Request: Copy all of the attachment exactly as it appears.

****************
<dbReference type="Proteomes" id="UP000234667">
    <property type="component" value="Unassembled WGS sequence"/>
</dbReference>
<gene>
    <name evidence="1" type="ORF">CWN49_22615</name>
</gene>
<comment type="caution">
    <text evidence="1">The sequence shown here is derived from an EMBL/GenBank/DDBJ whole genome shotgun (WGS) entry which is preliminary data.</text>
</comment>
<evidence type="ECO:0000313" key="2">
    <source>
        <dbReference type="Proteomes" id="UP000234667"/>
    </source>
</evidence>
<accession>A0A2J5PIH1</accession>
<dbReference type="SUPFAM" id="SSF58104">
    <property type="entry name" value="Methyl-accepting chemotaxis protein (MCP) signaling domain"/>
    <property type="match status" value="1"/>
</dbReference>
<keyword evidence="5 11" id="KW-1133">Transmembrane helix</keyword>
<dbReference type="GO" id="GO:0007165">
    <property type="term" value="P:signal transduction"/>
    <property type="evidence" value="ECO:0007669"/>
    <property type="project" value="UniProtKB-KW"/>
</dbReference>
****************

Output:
<dbReference type="Proteomes" id="UP000234667">
    <property type="component" value="Unassembled WGS sequence"/>
</dbReference>
<gene>
    <name evidence="1" type="ORF">CWN49_22615</name>
</gene>
<comment type="caution">
    <text evidence="1">The sequence shown here is derived from an EMBL/GenBank/DDBJ whole genome shotgun (WGS) entry which is preliminary data.</text>
</comment>
<evidence type="ECO:0000313" key="2">
    <source>
        <dbReference type="Proteomes" id="UP000234667"/>
    </source>
</evidence>
<accession>A0A2J5PIH1</accession>
<dbReference type="SUPFAM" id="SSF58104">
    <property type="entry name" value="Methyl-accepting chemotaxis protein (MCP) signaling domain"/>
    <property type="match status" value="1"/>
</dbReference>
<keyword evidence="5 11" id="KW-1133">Transmembrane helix</keyword>
<dbReference type="GO" id="GO:0007165">
    <property type="term" value="P:signal transduction"/>
    <property type="evidence" value="ECO:0007669"/>
    <property type="project" value="UniProtKB-KW"/>
</dbReference>